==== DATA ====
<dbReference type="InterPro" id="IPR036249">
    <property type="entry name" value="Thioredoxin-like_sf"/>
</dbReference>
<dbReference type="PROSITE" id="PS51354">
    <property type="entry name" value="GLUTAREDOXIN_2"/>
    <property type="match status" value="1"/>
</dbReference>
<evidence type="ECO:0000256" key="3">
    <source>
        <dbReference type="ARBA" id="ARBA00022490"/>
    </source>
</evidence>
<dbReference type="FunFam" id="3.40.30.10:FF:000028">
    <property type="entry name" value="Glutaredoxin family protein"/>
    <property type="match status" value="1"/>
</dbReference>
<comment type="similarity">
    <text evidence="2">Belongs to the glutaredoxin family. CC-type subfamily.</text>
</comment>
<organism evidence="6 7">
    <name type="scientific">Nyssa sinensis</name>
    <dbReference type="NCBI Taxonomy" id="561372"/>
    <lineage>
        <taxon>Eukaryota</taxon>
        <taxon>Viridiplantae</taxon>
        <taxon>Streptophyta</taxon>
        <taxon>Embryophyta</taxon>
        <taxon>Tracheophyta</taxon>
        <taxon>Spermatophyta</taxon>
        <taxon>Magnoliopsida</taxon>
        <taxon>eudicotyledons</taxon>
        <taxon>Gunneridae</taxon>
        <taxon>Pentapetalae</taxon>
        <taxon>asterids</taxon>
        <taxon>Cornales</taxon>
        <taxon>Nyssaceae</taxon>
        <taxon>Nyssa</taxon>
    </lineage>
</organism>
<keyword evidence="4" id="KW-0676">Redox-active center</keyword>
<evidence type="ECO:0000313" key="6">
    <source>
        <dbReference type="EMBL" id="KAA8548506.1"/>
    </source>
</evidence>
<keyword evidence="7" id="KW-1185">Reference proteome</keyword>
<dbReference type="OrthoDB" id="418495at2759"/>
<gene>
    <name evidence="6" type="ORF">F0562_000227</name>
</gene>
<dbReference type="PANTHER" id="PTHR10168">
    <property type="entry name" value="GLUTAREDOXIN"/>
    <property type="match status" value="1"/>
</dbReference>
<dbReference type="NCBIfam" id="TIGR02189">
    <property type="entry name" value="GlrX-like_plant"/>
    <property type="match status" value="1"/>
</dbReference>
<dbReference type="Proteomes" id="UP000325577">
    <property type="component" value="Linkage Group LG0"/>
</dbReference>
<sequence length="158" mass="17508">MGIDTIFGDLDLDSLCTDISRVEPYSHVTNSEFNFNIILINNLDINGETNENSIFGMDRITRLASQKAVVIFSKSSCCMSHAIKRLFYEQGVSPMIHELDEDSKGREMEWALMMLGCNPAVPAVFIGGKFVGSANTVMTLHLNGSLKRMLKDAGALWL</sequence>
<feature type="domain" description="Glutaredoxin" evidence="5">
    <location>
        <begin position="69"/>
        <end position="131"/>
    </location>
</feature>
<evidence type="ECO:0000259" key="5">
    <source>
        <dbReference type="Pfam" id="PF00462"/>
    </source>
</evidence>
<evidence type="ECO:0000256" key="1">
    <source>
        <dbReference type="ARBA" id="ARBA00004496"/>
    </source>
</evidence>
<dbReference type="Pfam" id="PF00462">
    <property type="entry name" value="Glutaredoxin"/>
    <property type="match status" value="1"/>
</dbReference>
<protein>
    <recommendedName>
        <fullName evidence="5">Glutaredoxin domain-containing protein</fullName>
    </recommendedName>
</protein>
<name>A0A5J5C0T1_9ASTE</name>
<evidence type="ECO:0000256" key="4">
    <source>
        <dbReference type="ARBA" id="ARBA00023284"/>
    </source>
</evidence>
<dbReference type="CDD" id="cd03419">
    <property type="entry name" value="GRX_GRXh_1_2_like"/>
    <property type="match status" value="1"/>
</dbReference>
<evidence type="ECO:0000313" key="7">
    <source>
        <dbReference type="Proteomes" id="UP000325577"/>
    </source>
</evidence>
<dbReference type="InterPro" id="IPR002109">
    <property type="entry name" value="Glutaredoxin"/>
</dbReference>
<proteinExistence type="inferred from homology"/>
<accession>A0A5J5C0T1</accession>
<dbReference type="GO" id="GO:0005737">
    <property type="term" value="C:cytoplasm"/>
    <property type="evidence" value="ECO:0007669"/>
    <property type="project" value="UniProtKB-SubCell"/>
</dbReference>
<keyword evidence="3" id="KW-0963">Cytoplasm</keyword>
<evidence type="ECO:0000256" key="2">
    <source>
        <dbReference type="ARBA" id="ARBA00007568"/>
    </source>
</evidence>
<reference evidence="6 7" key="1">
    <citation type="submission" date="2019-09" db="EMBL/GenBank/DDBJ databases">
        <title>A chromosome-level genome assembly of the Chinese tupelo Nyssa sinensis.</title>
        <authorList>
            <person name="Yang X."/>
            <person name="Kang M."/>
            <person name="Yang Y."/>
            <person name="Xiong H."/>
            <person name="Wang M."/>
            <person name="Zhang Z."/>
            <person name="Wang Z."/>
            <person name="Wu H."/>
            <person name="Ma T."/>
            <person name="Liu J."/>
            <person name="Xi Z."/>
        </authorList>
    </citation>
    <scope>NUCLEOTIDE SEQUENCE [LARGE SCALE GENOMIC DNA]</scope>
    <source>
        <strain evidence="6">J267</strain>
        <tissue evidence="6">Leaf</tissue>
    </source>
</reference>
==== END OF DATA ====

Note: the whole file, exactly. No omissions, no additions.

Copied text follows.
<dbReference type="InterPro" id="IPR036249">
    <property type="entry name" value="Thioredoxin-like_sf"/>
</dbReference>
<dbReference type="PROSITE" id="PS51354">
    <property type="entry name" value="GLUTAREDOXIN_2"/>
    <property type="match status" value="1"/>
</dbReference>
<evidence type="ECO:0000256" key="3">
    <source>
        <dbReference type="ARBA" id="ARBA00022490"/>
    </source>
</evidence>
<dbReference type="FunFam" id="3.40.30.10:FF:000028">
    <property type="entry name" value="Glutaredoxin family protein"/>
    <property type="match status" value="1"/>
</dbReference>
<comment type="similarity">
    <text evidence="2">Belongs to the glutaredoxin family. CC-type subfamily.</text>
</comment>
<organism evidence="6 7">
    <name type="scientific">Nyssa sinensis</name>
    <dbReference type="NCBI Taxonomy" id="561372"/>
    <lineage>
        <taxon>Eukaryota</taxon>
        <taxon>Viridiplantae</taxon>
        <taxon>Streptophyta</taxon>
        <taxon>Embryophyta</taxon>
        <taxon>Tracheophyta</taxon>
        <taxon>Spermatophyta</taxon>
        <taxon>Magnoliopsida</taxon>
        <taxon>eudicotyledons</taxon>
        <taxon>Gunneridae</taxon>
        <taxon>Pentapetalae</taxon>
        <taxon>asterids</taxon>
        <taxon>Cornales</taxon>
        <taxon>Nyssaceae</taxon>
        <taxon>Nyssa</taxon>
    </lineage>
</organism>
<keyword evidence="4" id="KW-0676">Redox-active center</keyword>
<evidence type="ECO:0000313" key="6">
    <source>
        <dbReference type="EMBL" id="KAA8548506.1"/>
    </source>
</evidence>
<keyword evidence="7" id="KW-1185">Reference proteome</keyword>
<dbReference type="OrthoDB" id="418495at2759"/>
<gene>
    <name evidence="6" type="ORF">F0562_000227</name>
</gene>
<dbReference type="PANTHER" id="PTHR10168">
    <property type="entry name" value="GLUTAREDOXIN"/>
    <property type="match status" value="1"/>
</dbReference>
<dbReference type="NCBIfam" id="TIGR02189">
    <property type="entry name" value="GlrX-like_plant"/>
    <property type="match status" value="1"/>
</dbReference>
<dbReference type="Proteomes" id="UP000325577">
    <property type="component" value="Linkage Group LG0"/>
</dbReference>
<sequence length="158" mass="17508">MGIDTIFGDLDLDSLCTDISRVEPYSHVTNSEFNFNIILINNLDINGETNENSIFGMDRITRLASQKAVVIFSKSSCCMSHAIKRLFYEQGVSPMIHELDEDSKGREMEWALMMLGCNPAVPAVFIGGKFVGSANTVMTLHLNGSLKRMLKDAGALWL</sequence>
<feature type="domain" description="Glutaredoxin" evidence="5">
    <location>
        <begin position="69"/>
        <end position="131"/>
    </location>
</feature>
<evidence type="ECO:0000259" key="5">
    <source>
        <dbReference type="Pfam" id="PF00462"/>
    </source>
</evidence>
<evidence type="ECO:0000256" key="1">
    <source>
        <dbReference type="ARBA" id="ARBA00004496"/>
    </source>
</evidence>
<dbReference type="Pfam" id="PF00462">
    <property type="entry name" value="Glutaredoxin"/>
    <property type="match status" value="1"/>
</dbReference>
<protein>
    <recommendedName>
        <fullName evidence="5">Glutaredoxin domain-containing protein</fullName>
    </recommendedName>
</protein>
<name>A0A5J5C0T1_9ASTE</name>
<evidence type="ECO:0000256" key="4">
    <source>
        <dbReference type="ARBA" id="ARBA00023284"/>
    </source>
</evidence>
<dbReference type="CDD" id="cd03419">
    <property type="entry name" value="GRX_GRXh_1_2_like"/>
    <property type="match status" value="1"/>
</dbReference>
<evidence type="ECO:0000313" key="7">
    <source>
        <dbReference type="Proteomes" id="UP000325577"/>
    </source>
</evidence>
<dbReference type="InterPro" id="IPR002109">
    <property type="entry name" value="Glutaredoxin"/>
</dbReference>
<proteinExistence type="inferred from homology"/>
<accession>A0A5J5C0T1</accession>
<dbReference type="GO" id="GO:0005737">
    <property type="term" value="C:cytoplasm"/>
    <property type="evidence" value="ECO:0007669"/>
    <property type="project" value="UniProtKB-SubCell"/>
</dbReference>
<keyword evidence="3" id="KW-0963">Cytoplasm</keyword>
<evidence type="ECO:0000256" key="2">
    <source>
        <dbReference type="ARBA" id="ARBA00007568"/>
    </source>
</evidence>
<reference evidence="6 7" key="1">
    <citation type="submission" date="2019-09" db="EMBL/GenBank/DDBJ databases">
        <title>A chromosome-level genome assembly of the Chinese tupelo Nyssa sinensis.</title>
        <authorList>
            <person name="Yang X."/>
            <person name="Kang M."/>
            <person name="Yang Y."/>
            <person name="Xiong H."/>
            <person name="Wang M."/>
            <person name="Zhang Z."/>
            <person name="Wang Z."/>
            <person name="Wu H."/>
            <person name="Ma T."/>
            <person name="Liu J."/>
            <person name="Xi Z."/>
        </authorList>
    </citation>
    <scope>NUCLEOTIDE SEQUENCE [LARGE SCALE GENOMIC DNA]</scope>
    <source>
        <strain evidence="6">J267</strain>
        <tissue evidence="6">Leaf</tissue>
    </source>
</reference>